Aviation Historic Park
Dayton's Aviation Historic Park is a collection of sites administered by the National Park Service and dedicated to the accomplishments of three Dayton native sons: Orville and Wilbur Wright and Paul Laurence Dunbar. The Wright Brothers are best known for having invented the first power-driven aircraft. Dunbar was a prolific late 19th century/early 20th-century author, poet, and playwright, whose works depict the African-American experience of the time.
The sites include the Wright Cycle Company complex, Huffman Prairie Flying Field (now part of Wright-Patterson AFB) where the first Wright Bros. plane was tested, and the Wright-Dunbar Interpretive Center. Admission is free.
Dayton Art Institute
The Dayton Art Institute sits atop a hill along the Great Miami River, overlooking downtown. The museum, founded in 1919, is housed in a Neo-classical Italianate building that listed on the National Register of Historic Places. The museum's collection includes more than 27,000 works of art, spanning 5000 years. Among these are important collections in Oceanic art, Asian art, and American fine and decorative art. The Dayton Art Institute is open Tuesday through Sunday.
National Museum of the United States Air Force
The National Museum of the United States Air Force, located at Wright-Patterson AFB, is one of the oldest and largest military museums in the world. The museum houses more than 400 aircraft and missiles, including military planes, presidential aircraft, and early planes of the Wright Brothers and others. There is also an IMAX theater in the complex. The Museum is open 9am to 5pm, seven days a week and admission is free.
Dayton's Oregon District
Dayton's Oregon District, located just outside of downtown, is the city's oldest neighborhood and its first to be designated as an historic district. A true example of urban revitalization, the Oregon District today is filled with charming, restored homes, art galleries, restaurants, and bed and breakfast inns.
2nd Street Market
The year-round 2nd Street Market, located east of downtown, is open Thursdays, Fridays, and Saturdays. Housed in the block-long, 1917 B&O Railroad Building, the market offers fresh produce, breads, flowers, crafts, and a host of other farm-fresh products.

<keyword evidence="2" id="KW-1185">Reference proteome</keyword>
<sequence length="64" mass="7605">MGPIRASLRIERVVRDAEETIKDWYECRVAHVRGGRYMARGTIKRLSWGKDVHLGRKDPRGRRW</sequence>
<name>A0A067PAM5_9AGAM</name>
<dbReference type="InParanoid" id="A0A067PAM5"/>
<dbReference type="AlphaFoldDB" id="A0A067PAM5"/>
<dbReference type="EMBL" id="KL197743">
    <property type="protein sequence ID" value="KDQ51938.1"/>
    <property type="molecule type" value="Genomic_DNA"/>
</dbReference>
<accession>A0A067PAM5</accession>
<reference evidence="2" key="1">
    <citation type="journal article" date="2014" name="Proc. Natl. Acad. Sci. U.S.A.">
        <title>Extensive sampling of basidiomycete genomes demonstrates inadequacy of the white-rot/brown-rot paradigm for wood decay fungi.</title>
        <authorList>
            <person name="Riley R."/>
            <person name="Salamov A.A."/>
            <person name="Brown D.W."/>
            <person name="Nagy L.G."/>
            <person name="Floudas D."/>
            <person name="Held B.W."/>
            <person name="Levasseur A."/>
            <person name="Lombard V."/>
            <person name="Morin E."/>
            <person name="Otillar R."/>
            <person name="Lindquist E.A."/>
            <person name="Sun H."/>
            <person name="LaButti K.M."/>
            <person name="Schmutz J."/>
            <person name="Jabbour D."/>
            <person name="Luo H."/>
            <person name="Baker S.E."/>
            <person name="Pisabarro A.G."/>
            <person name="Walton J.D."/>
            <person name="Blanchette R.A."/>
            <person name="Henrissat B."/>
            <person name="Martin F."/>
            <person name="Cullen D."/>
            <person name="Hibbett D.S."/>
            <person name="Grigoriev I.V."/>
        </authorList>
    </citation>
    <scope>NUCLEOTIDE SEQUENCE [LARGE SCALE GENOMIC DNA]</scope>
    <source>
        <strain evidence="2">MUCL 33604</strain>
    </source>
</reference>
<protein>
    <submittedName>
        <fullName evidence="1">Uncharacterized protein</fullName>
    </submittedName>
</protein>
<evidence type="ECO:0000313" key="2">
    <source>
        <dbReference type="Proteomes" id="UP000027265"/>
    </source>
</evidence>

Carillon Historical Park
Carillon Historical Park, a 65-acre living history museum, is located just south of downtown along the Great Miami River. The park tells the history of technology and the city of Dayton from 1796 to the present. Among the many features are 25 historic buildings, an original Wright Brothers airplane, and one of the original locks on the Miami-Erie Canal. The park is open seven days a week.
Paul Laurance Dunbar was the poet laureate of a whole generation of African-Americans and his work influenced the writers that would create the Harlem Renaissance movement. The last house where he lived in Dayton is a National Heritage Site and operates as a museum, containing many articles and papers belonging to Dunbar. He lived a short live, succumbing to tuberculosis at age 34 in 1906.
The Dunbar House, located on Summit Street, is open on Saturdays and Sundays. There is a modest admission charge.
The Packard Museum
The Packard Museum, located southeast of downtown Dayton, is the only museum in the world dedicated to the Packard automobile. The museum is housed in a restored Packard dealership and features more than 50 classic automobiles, dating from 1900 to the 1940s, as well as parts, photos, and other memorabilia. The unique museum is open seven days, except major holidays. Discounts are offered to seniors and children under 12.
Founded in 1841, Dayton's Woodland Cemetery is one of the largest garden cemeteries in the United States. Its 200 acres are dotted with elegant stone monuments and mausoleums, much like Cleveland's Lake View Cemetery. Among those buried at Woodland are Erma Bombeck, Ohio Governor James M. Cox, Paul Laurance Dunbar, and Orville and Wilbur Wright.
Dayton International Peace Museum
Located in the historic Pollack House, a Victorian townhouse located in downtown Dayton, the Dayton International Peace Museum features an array of permanent, temporary and traveling exhibits highlighting the history of non-violent solutions. The museum, the second such museum to be opened in the United States (after Chicago's) also sponsors an activity center for those interested in living a non-violent life. The museum is open Tuesday through Saturday from 10am to 5pm and on Sunday from 1pm to 5pm. Admission is free.
Boonshoft Museum of Discovery
Boonshoft Museum of Discovery, located on Dayton's north side, is a children's museum that emphasizes science and natural history. Highlights include an indoor zoo, an Egyptian mummy, an indoor treehouse and "Science on a Sphere," the museum's solar system exhibit. The Boonshoft Museum is open daily except for holidays.
Sunwatch Indian Village
Sunwatch Indian Village, a three-acre living history museum, is located along the Great Miami River in Dayton. The open-air museum is the recreation of a Fort Ancient Native American village and offers insight into the art, culture and day-to-day life of the people who once inhabited the Dayton area. The museum is open year-round and closed on Mondays. Discount admissions are offered to seniors (60+) and students.
The 1,154-seat Victoria Theatre, located in the heart of downtown Dayton, is one of the longest continuing-running theaters in North America. The theater, which first opened in 1866, has hosted performers including Al Jolson, Fannie Brice and Helen Hayes. More recently, the Victoria can been the home of the Dayton Ballet and the Dayton Opera. The theater continues to host a full schedule of dramatic and musical events.